Learning to be Lonesome

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Before COVID-19 rocked the world, Bryan Crosson (MBA’20) was in the process of writing his book, “The Lonesome Thread: Reflections of Solitude, Boredom, & Creativity.”

“I didn’t want this current time that we’re living in to be the focus,” said Crosson. “Even before COVID-19, and even after we go back to whatever normal life is going to look like, it’s so important to reflect on the habits we’ve learned in isolation.”

Crosson’s book pulls themes from Manoush Zomorodi, who praises boredom as the gateway to creativity, and Headspace founder, Andy Puddicombe, who spent 10 years as a monk. This work seeks to help readers develop a more positive and creative relationship with solitude and boredom. 

“When people reach points of extreme boredom, the brain goes into what psychologists call the ‘default mode,’ which is where we do all of the creative thinking that enables us to have these breakthrough ideas,” said Crosson. 

The hardest work is often looking internally to address our emotions and inner selves. Crosson hopes that people will focus more in their “inner-life,” as opposed to reaching for distractions to avoid feelings of loneliness. His research has equipped him with an ample amount of resources that he is excited to share with his readers in the book.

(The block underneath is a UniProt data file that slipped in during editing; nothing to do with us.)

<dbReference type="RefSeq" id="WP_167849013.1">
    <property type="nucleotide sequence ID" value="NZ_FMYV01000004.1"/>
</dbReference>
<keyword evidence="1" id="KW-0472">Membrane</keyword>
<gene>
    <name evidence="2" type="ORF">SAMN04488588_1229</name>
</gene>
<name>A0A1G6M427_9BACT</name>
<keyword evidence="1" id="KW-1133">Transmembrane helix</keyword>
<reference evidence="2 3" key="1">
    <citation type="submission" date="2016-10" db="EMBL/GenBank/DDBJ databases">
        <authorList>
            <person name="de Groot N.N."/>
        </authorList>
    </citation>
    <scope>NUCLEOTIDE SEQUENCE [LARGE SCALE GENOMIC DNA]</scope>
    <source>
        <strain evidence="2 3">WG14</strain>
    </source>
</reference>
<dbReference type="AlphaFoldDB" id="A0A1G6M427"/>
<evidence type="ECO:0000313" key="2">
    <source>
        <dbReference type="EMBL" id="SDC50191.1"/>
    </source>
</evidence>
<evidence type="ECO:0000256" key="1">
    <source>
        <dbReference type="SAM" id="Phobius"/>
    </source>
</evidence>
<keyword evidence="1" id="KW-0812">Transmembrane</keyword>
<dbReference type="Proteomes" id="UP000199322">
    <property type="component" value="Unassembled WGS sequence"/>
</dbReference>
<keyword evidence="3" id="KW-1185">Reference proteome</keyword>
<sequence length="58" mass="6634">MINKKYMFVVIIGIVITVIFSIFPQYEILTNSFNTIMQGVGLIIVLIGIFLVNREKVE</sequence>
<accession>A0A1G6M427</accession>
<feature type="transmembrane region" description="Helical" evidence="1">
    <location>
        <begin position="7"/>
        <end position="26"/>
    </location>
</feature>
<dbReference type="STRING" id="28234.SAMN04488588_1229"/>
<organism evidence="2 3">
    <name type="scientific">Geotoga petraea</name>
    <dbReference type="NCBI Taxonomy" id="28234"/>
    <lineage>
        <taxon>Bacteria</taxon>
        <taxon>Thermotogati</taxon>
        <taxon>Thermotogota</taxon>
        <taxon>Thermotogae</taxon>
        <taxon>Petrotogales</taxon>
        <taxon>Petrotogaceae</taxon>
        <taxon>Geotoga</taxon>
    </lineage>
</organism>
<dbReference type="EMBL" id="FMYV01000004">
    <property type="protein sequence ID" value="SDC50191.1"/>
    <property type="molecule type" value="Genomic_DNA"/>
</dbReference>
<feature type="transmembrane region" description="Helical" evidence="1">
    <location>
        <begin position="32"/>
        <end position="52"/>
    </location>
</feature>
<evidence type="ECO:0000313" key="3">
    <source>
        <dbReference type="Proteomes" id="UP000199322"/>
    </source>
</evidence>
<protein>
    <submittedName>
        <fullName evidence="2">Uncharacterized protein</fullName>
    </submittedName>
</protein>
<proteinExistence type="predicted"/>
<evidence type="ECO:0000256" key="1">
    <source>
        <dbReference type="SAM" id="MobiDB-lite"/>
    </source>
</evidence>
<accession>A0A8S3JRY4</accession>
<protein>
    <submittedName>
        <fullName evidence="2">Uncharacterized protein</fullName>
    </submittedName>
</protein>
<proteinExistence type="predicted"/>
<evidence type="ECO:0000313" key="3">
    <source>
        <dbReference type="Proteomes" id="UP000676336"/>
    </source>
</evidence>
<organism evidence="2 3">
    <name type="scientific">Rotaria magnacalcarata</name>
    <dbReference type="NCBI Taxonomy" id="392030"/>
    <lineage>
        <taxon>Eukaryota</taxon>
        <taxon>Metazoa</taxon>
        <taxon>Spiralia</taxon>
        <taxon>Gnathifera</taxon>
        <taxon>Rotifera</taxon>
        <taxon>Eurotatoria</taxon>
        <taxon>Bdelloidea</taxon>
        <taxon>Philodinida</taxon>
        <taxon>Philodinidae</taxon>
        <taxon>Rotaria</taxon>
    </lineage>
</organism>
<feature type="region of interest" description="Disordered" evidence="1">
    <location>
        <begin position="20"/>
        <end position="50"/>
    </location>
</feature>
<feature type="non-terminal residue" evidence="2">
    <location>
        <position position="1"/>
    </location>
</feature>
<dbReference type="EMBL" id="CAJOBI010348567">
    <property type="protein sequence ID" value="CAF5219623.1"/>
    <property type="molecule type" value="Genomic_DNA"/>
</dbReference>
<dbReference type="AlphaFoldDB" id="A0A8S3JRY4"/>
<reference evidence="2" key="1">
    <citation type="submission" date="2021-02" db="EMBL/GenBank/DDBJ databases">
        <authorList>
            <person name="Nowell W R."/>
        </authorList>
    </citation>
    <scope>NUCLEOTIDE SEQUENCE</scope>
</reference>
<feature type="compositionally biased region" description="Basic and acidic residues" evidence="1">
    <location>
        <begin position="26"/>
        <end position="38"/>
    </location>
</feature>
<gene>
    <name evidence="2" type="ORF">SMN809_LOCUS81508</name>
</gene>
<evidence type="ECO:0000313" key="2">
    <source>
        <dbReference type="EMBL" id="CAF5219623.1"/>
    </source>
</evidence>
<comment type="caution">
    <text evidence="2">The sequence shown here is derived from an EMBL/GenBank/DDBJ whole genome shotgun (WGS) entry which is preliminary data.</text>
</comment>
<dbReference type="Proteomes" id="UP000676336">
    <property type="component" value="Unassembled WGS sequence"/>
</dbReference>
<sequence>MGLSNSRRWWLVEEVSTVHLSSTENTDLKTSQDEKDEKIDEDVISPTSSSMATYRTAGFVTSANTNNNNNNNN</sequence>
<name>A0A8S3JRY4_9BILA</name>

Crosson’s first book highlights the benefits of solitude, and he found that it helped him to build a healthy inner-life that has ultimately made him a better classmate, teammate, and friend to his peers at Georgetown.

“One thing I knew was important, but didn’t fully grasp, was the quality of the people who were in the program with me,” said Crosson. “They have tremendously impacted me in terms of the way that I think of business and how to interact with people.”

Crosson built a vast network of peers, mentors, and professors because of the strong web of connections at Georgetown McDonough’s MBA program. Going into graduate school, he knew the importance of creating and maintaining a diverse network, but he could have never predicted how it would affect his future. The people he met and skills he learned shaped the way he seeks out business contacts, opportunities, and the way he approaches the business industry as a whole.

This most recent work was influenced by Eric Koester, adjunct lecturer at Georgetown McDonough and founder of the Creative Institute. Crosson watched fellow alumni go through this process and felt inspired to do the same. He saw this as a way to give back to his peers, mentors, and friends that he had met through Georgetown who had given him so much.

“I wanted to go to a top program,” Crosson said. “Georgetown was high on my list and it felt like I was coming home.”

Crosson’s book will be available in December 2020. For more information, please visit https://www.lonesomethread.com.